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Discussion Starter #1 (Edited)
I had to fix a problem on the Cadillac STS's driver's seat, today. The seat cushion on the driver's side doesn't have a functional rear tilt function any more, and you can feel it rock when you get in/out/move around.

The stated fix, by GM, for the loose seat cushion is to shim it with some split vacuum tubing, glued to the areas where you can see it's touching.

!!!!!!!!!!!!!!!!!!!!

:banghead:

Okay, second part, the tilting aspect of the lower cushion.

I cursed GM engineers a few times for what appeared to be them making working on this machine intentionally difficult/unpleasant. Five electrical connectors on the bottom of the seat. No problem...except EVERY SINGLE ONE attaches differently. One I never did really figure out, but a retaining piece broke off, so I win. Plus, the wires are short enough, you can't really get under it to see what you're doing.

Grrrrrrrr.

Anyway, I missed the oh-we-know-you're-gonna-fix-it-someday-we'll-make-it-easy of the W123/W124/W126.

I was always happy to see something was designed, engineered, and built with the express purpose of being serviceable by the owner, without having a masters in automotive design.
 

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When I was a mechanic a long time ago, I remember the Mercedes training rep who came from Germany saying that there was a mechanic on all the development teams, whose main job was to evaluate the serviceability of all the parts and systems, and that was one of the reasons why some parts were placed where they were etc etc etc.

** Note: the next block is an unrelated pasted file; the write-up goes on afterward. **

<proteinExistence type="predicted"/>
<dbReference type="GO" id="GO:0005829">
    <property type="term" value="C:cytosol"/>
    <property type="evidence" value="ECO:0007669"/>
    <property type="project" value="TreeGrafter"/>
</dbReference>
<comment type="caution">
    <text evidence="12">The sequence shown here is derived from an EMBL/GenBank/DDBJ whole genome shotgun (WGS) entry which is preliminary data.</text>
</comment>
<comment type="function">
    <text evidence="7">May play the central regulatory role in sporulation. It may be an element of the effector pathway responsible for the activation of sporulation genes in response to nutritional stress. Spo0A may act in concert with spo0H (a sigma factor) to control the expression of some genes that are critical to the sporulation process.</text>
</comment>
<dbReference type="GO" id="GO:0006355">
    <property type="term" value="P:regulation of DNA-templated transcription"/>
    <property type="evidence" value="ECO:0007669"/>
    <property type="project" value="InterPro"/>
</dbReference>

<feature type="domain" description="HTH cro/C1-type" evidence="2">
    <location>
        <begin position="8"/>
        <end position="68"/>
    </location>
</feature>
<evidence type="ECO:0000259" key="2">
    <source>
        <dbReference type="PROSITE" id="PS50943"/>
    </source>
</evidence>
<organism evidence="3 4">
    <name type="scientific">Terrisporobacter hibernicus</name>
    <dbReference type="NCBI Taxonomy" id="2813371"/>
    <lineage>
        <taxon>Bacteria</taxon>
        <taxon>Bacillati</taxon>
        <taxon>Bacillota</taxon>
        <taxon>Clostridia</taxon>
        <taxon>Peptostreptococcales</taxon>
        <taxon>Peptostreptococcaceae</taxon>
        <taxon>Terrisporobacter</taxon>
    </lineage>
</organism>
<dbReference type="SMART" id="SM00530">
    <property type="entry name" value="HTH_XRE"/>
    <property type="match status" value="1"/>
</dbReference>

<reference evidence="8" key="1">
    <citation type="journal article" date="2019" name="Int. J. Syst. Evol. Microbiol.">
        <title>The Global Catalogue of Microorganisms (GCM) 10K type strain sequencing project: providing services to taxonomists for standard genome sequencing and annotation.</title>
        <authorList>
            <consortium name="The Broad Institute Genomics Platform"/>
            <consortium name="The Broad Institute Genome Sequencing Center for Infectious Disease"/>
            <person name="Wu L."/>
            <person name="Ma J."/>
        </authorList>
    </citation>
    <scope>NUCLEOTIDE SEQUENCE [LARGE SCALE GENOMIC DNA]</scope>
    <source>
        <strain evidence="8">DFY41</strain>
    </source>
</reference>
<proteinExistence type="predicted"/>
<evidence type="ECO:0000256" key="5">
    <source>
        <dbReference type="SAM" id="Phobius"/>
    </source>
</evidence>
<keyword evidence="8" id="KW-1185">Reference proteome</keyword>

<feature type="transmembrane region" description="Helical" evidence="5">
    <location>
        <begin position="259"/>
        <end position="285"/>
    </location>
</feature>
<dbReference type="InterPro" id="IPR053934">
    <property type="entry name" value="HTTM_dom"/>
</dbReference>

For me, it all boils down to appreciating good design. Good design speaks for itself.
Theres a car that has it's battery located by the front wheel; and either the wheel or the bumper has to come off to change the battery. Can't remember which model that is.....
 

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Discussion Starter #3
Theres a car that has it's battery located by the front wheel; and either the wheel or the bumper has to come off to change the battery. Can't remember which model that is.....
That's a Chrysler machine. Yeah, genius design right there!

It's on the Sebring/Avenger heaps-O-junk.

The Sebring is one of the most hated vehicles on Jalopnik, which says a lot.
 

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Ferraris are known for following this same design philosopy. But then again, Ferrari is part of FIAT (Failure In Automotive Design) which also owns Chrysler.

Maybe that's the marriage in heaven, while the Chrysler/MB partnership was the marriage from hell.
 
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